Julie DeAngelo, of Grand Island, said that she, her husband, Tom, and children Diana, 12, and Matthew, 10, have been spending a lot of quality time with their two young Boston terriers, Lilly and Lincoln.
“We do a lot of stuff with the dogs. We love our dogs regardless, but I feel like the dogs have been a source of entertainment, a source of comfort, a source of laughter,” she said.
Lincoln likes to play, but doesn’t like to go in the pool. Lilly is happy relaxing on a pool float.
There’s always been snuggling with the dogs. “Now they’re getting a lot more attention in terms of interaction,” said DeAngelo, an interior designer.
And that furry passenger riding in the car when DeAngelo gets her morning coffee at the Tim Hortons drive-thru? That would be Lincoln. Every single morning.
Richard Wellenc, owner of the Dick’s Bicycle Shop on Niagara Street in the City of Tonawanda, said he is at the ideal location for seeing people on the bike path along the Niagara River.
“We have a perfect spot. The bike trails are across the street. Take your family. Take a picnic lunch. Sit by the river on a bench and watch the boats go by. It’s inexpensive,” said Wellenc, who runs the business along with his son and grandson. “We fight a lot,” he joked.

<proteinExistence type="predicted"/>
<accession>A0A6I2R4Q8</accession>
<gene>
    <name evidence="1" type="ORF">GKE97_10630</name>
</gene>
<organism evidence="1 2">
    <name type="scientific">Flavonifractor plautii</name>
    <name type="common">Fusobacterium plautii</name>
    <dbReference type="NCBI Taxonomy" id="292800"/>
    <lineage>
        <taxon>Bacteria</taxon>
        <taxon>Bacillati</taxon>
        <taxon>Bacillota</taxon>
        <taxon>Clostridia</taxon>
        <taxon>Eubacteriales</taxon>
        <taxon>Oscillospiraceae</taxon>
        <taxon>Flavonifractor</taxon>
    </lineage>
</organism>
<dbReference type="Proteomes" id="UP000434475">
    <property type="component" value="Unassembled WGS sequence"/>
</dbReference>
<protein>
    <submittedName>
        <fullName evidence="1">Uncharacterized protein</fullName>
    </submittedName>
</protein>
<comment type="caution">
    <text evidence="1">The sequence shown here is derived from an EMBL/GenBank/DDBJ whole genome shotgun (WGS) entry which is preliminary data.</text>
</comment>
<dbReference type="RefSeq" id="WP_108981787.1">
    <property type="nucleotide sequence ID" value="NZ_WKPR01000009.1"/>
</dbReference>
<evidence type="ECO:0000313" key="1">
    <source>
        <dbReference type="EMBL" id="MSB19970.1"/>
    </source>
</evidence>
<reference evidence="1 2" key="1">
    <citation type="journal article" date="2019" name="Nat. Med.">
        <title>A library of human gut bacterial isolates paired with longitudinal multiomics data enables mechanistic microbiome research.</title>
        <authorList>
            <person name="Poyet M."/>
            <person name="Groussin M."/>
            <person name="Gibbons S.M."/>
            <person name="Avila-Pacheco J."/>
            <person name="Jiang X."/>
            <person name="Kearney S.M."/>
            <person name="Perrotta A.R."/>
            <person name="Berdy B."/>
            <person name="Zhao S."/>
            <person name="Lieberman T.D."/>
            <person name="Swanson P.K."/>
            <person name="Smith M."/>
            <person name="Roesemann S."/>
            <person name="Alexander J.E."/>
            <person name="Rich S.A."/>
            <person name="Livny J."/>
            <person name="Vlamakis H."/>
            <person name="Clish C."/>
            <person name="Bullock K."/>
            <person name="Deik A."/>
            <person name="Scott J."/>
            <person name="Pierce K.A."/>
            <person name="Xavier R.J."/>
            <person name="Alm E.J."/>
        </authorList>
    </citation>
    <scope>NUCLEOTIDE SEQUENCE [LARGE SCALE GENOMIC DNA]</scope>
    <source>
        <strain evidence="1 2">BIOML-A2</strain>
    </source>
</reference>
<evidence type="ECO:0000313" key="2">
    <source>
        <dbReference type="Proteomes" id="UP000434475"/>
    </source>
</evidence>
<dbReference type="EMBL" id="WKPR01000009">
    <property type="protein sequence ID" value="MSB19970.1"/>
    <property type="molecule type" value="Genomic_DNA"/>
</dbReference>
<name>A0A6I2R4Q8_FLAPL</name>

Business has been brisk. Interest is high this summer, but some inventory is low, due to current circumstances.
Wellenc said his bike stock is down to about 50 bikes on display with none in the basement (he has room for several hundred), and those are the higher-priced models ($800 and up). Affordable bikes ($400 or less) are scarce, and even the used bikes are gone.
“I’m 81 years old. I’ve been doing this since I was 20. I’ve been in business for about 40 years. I’ve never seen it like this in all my life. It’s unbelievable. We can’t get any bikes. Everything is back ordered because most of the stuff comes from across the water. So the pipeline has been empty for probably three or four months,” Wellenc said.
But people are loving bicycling again. At one point, he had 75 bikes from customers in the shop to be repaired or refurbished. Customers are bringing in bikes they haven’t used in years, he said. Now even bike parts are hard to find.
Tips for buying or renting a bike? Call some local shops to ask about inventory. Visit the GObike Buffalo website for local rental information. Check classified listings or Craigslist and other sales websites. Or check Nextdoor, the neighborhood social networking group.
Picnicking in the park